Aerobic Stabilisation of Waste Activated Sludges

This report was produced for the Urban Water Research Association of Australia, a now discontinued research program.

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Aerobic Stabilisation of Waste Activated Sludges

Report no. UWRAA 127

October 1998


A research program was undertaken to establish the stability of waste activated sludge generated from ten activated sludge treatment plants, both nutrient removal and conventional, and determine what further treatment is required to produce a substantially stabilised (i.e.. Non-odorous) sludge.

It has been previously thought that waste activated sludge from extended aeration plants (sludge age of approximately 25 days) was sufficiently stabilised to permit dewatering and stockpiling without odour generation. However, experience at a number of treatment plants with large unaerated mass fractions for biological removal of nitrogen and phosphorus has demonstrated that these sludges are generally odorous.

With the increasing requirement for on-site storage of sludge to remove pathogens prior to sludge re-use, odour generation from secondary sludges has the potential to pose significant environmental problems for many treatment plants.

Experience with processing and stabilisation of biological nutrient removal (BNR) sludges is limited in Australia. Lime stabilisation appears to be the favoured approach at many BNR plants, but has had variable success. Anaerobic digestion of waste activated sludges solely is not viable due to the lower calorific value of the sludge compared with primary sludges, which would require the waste activated sludge to be digested at ambient temperatures for a longer sludge age, thus increasing the cost of the system. Anaerobic digestion of combined primary and waste activated sludges is practised at several plants, but results in nutrient rich side streams which may require additional treatment.

Aerobic digestion of waste activated sludges is quite common, but suffers from process failure if the alkalinity is not controlled; the alkalinity being consumed due to nitrification of ammonia released due to ammonification during cell lysis. However, better control of aerobic digestion, particularly with intermittent aeration, offers promising scope for stabilisation of waste activated sludges, particularly from BNR treatment plants.

Aerobic digestion at higher temperatures such as with auto thermal thermophilic aerobic digestion processes (ATAD) requires that the sludge have a relatively high calorific value in order to sustain the thermophilic conditions. Hence, there are very few examples of ATAD operations with solely waste activated sludge.

The objective of the research program was to quantify the degree of stabilisation achieved in various activated sludge treatment plants, what additional aerobic treatment is required to achieve a stabilised sludge and what are the readily identified characteristics of a stabilised sludge, including volatile solids content, specific oxygen uptake rate and pathogen destruction. The phosphorus leaching characteristics were also compared between various sludges and between continuous and intermittent aerobic digestion process.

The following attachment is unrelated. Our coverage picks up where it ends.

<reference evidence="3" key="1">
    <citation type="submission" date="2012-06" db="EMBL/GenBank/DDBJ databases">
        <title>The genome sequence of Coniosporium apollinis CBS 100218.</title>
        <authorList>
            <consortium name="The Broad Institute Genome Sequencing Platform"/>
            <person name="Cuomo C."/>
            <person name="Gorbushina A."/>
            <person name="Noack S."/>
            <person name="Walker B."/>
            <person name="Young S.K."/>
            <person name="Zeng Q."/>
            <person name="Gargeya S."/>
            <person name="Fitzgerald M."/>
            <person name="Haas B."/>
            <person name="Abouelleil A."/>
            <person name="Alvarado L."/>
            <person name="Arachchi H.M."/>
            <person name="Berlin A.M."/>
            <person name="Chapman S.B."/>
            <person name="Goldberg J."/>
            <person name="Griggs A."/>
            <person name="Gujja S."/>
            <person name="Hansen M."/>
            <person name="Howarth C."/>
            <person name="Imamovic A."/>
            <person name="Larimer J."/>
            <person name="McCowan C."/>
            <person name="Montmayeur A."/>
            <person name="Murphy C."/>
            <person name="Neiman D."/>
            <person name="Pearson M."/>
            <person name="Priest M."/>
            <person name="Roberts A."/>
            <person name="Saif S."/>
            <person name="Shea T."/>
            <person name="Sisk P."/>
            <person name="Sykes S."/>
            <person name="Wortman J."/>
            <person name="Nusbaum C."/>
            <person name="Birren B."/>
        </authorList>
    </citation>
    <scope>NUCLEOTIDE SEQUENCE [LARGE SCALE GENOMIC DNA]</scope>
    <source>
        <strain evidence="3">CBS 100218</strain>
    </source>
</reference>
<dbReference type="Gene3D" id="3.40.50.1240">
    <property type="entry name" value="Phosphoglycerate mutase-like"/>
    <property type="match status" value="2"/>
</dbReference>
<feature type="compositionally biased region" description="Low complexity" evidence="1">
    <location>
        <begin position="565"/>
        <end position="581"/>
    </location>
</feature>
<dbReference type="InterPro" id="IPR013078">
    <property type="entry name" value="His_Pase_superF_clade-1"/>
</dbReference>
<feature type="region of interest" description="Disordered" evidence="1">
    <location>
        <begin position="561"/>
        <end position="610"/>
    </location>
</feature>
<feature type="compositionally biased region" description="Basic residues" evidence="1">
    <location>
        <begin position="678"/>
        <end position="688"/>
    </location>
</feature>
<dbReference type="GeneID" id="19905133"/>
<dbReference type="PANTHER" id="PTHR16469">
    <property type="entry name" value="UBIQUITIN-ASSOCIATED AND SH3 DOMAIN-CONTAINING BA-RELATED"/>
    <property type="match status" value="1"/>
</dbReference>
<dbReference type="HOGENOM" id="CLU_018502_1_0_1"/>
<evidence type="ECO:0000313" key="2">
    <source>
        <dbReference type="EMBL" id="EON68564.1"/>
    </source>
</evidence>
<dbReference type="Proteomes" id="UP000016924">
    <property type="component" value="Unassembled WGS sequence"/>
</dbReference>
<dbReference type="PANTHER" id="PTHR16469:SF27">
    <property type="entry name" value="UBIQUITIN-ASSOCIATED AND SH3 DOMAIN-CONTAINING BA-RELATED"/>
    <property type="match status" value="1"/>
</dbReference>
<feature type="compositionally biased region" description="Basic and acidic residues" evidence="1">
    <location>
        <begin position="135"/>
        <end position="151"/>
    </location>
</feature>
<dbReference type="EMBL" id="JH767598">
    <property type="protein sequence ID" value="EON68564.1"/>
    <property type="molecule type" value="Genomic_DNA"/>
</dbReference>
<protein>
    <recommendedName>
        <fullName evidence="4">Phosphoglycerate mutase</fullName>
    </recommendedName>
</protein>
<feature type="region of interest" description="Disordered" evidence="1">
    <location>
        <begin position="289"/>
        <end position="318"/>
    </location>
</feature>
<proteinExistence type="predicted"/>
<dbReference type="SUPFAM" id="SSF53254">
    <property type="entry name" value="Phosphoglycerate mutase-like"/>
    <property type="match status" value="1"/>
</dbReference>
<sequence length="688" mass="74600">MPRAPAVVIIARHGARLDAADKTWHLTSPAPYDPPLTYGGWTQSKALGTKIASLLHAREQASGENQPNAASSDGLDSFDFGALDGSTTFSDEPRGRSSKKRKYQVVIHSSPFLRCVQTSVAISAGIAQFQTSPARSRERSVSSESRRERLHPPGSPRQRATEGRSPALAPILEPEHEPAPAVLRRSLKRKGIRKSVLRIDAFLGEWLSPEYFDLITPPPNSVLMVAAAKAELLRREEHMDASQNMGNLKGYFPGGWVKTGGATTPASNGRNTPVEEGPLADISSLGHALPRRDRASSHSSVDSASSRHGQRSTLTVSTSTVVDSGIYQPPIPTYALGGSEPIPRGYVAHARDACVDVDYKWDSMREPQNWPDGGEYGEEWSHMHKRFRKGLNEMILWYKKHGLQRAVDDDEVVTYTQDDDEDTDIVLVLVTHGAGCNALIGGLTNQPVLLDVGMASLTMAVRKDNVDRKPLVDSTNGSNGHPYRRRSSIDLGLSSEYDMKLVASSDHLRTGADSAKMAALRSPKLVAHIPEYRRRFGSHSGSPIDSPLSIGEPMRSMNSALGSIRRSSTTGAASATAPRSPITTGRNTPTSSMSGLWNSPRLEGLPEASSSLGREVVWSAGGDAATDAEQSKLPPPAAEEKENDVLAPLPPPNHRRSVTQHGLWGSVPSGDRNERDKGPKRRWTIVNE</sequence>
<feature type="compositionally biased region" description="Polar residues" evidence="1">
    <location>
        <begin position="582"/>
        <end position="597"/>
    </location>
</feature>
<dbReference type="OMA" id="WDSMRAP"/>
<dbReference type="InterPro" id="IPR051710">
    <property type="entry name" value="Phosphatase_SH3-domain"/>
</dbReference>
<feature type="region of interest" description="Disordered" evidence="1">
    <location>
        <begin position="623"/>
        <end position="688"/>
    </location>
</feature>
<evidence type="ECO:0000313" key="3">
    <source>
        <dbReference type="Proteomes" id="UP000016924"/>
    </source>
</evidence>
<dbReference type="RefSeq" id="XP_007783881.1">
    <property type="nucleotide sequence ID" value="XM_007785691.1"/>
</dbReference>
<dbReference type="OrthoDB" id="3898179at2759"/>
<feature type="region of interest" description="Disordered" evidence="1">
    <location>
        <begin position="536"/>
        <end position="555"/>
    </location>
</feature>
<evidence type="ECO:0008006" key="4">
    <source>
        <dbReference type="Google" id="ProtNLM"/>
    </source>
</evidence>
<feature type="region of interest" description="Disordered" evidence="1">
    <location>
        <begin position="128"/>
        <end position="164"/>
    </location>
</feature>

It was concluded that, in general, the initial stability of the biosolids is determined by the degree of treatment within the activated sludge process. However, biosolids generated from nutrient removal plants are still typically unstable, unless they are operated at sludge ages above 40 days.

BNR sludges are usually less stable than the equivalent sludge age extended aeration sludge due to a relatively large fraction of the BNR reactor being unaerated. All the plants operating at sludge ages above 15 days were able to meet the NSW biosolids SOUR stability criteria of 1.5 mgO2/g TSS. hr after 7 days aerobic digestion. Generally plants operating at less than 10 days sludge age produced biosolids that require greater than 7 days aerobic digestion to meet the same stability criteria.

It was observed that intermittent aeration resulted in slightly greater VSS destruction than continuous aeration.

In general there was a significant reduction in organic nitrogen (nitrogen present in cell biomass), particularly with continuous aeration. However, most of the organic nitrogen, after ammonification, was oxidised to nitrate. Some of the samples also indicated that there was significant nitrification and denitrification occurring, even under continuous aeration, supporting the phenomenon of simultaneous nitrification and denitrification.

Intermittent aeration reduces phosphorus leaching by 50% or more. Redox control of the aeration input may achieve better control in terms of minimising phosphorus leaching and controlling simultaneous nitrification/denitrification (ie. organism respiration).

E. coli was used as a measure of pathogenic content of the biosolids. In general, the E. coli destruction was greater than 95%, unless the biosolids weregenerated from treatment plants operating at very low sludge ages (eg. 4 days).

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